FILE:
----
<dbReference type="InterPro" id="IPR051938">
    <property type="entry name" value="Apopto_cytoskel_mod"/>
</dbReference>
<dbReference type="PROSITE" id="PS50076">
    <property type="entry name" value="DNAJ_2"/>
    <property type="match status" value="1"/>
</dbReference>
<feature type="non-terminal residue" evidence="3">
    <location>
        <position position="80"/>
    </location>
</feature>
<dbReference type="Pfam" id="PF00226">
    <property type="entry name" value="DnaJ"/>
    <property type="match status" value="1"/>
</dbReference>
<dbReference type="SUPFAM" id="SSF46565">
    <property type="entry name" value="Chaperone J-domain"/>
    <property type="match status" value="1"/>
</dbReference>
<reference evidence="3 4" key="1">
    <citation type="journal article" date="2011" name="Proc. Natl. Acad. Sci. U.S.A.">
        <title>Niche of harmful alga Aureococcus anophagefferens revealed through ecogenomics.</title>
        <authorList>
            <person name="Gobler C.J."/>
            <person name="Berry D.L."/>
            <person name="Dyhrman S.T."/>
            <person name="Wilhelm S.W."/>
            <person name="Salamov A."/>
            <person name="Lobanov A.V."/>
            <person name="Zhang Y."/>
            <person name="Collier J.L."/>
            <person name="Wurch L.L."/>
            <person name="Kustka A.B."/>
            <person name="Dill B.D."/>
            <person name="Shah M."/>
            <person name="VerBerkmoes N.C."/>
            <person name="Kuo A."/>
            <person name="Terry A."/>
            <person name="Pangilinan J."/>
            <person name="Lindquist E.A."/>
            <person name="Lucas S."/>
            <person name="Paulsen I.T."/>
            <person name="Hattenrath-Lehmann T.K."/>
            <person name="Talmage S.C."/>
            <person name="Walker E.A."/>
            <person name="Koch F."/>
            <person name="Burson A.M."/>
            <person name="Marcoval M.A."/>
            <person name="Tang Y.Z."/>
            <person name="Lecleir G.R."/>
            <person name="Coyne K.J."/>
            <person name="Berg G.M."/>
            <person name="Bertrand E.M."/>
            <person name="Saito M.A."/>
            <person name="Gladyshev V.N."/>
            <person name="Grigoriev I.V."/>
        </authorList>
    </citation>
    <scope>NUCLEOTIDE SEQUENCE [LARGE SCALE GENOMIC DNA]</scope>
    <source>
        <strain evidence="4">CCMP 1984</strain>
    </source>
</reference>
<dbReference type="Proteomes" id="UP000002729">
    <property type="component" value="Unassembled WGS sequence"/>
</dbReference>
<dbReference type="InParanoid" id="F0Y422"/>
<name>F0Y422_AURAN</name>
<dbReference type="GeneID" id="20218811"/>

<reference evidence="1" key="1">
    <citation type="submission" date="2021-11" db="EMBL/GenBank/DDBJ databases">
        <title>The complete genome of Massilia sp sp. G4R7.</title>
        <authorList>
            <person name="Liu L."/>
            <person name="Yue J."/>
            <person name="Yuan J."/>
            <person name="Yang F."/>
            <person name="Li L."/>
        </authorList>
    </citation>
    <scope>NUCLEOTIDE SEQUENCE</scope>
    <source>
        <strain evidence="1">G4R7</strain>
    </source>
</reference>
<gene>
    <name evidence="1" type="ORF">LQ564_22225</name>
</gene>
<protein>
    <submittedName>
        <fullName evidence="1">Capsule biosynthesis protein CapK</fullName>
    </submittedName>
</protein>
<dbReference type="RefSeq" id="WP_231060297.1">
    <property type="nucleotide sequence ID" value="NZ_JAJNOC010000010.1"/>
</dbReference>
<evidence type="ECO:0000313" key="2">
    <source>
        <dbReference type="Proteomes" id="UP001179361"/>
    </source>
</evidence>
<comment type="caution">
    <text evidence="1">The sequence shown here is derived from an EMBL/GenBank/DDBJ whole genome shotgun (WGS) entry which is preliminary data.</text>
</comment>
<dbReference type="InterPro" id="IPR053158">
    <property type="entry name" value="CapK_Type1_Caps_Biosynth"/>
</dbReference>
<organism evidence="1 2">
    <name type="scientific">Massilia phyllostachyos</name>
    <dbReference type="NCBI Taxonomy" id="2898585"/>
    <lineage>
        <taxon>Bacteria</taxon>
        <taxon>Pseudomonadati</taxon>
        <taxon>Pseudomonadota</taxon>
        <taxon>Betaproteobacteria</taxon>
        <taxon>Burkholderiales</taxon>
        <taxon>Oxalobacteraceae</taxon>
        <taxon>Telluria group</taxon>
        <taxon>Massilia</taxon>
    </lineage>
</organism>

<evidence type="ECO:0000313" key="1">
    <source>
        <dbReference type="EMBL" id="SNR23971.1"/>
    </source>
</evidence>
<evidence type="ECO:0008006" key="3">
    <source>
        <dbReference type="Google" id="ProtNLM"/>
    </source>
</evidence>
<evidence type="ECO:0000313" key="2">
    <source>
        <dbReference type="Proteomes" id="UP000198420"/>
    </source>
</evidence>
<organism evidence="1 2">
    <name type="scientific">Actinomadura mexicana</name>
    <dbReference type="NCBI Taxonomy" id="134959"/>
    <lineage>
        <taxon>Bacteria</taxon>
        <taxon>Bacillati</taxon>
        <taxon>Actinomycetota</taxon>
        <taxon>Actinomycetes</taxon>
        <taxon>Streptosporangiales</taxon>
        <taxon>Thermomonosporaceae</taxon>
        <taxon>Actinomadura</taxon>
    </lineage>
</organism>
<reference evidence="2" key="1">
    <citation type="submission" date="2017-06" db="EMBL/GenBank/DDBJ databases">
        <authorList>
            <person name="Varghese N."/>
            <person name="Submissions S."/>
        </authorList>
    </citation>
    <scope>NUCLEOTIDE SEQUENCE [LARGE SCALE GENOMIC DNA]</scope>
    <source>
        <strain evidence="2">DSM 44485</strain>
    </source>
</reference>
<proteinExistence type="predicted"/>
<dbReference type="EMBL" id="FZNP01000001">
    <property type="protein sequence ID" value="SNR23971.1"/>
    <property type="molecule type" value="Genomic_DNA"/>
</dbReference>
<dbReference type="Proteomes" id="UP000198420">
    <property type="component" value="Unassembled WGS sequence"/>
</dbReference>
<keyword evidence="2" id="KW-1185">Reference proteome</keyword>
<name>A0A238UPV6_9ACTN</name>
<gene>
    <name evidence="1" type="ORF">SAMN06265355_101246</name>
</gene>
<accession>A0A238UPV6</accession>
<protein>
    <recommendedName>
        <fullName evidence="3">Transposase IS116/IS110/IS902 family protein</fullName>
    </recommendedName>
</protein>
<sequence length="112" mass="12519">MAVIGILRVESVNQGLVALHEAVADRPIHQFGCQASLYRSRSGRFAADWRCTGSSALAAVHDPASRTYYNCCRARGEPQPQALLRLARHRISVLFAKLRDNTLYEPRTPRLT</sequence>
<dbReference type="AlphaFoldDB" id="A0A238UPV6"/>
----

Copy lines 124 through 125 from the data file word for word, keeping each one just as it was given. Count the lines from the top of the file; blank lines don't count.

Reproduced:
    <source>
        <dbReference type="EMBL" id="SNR23971.1"/>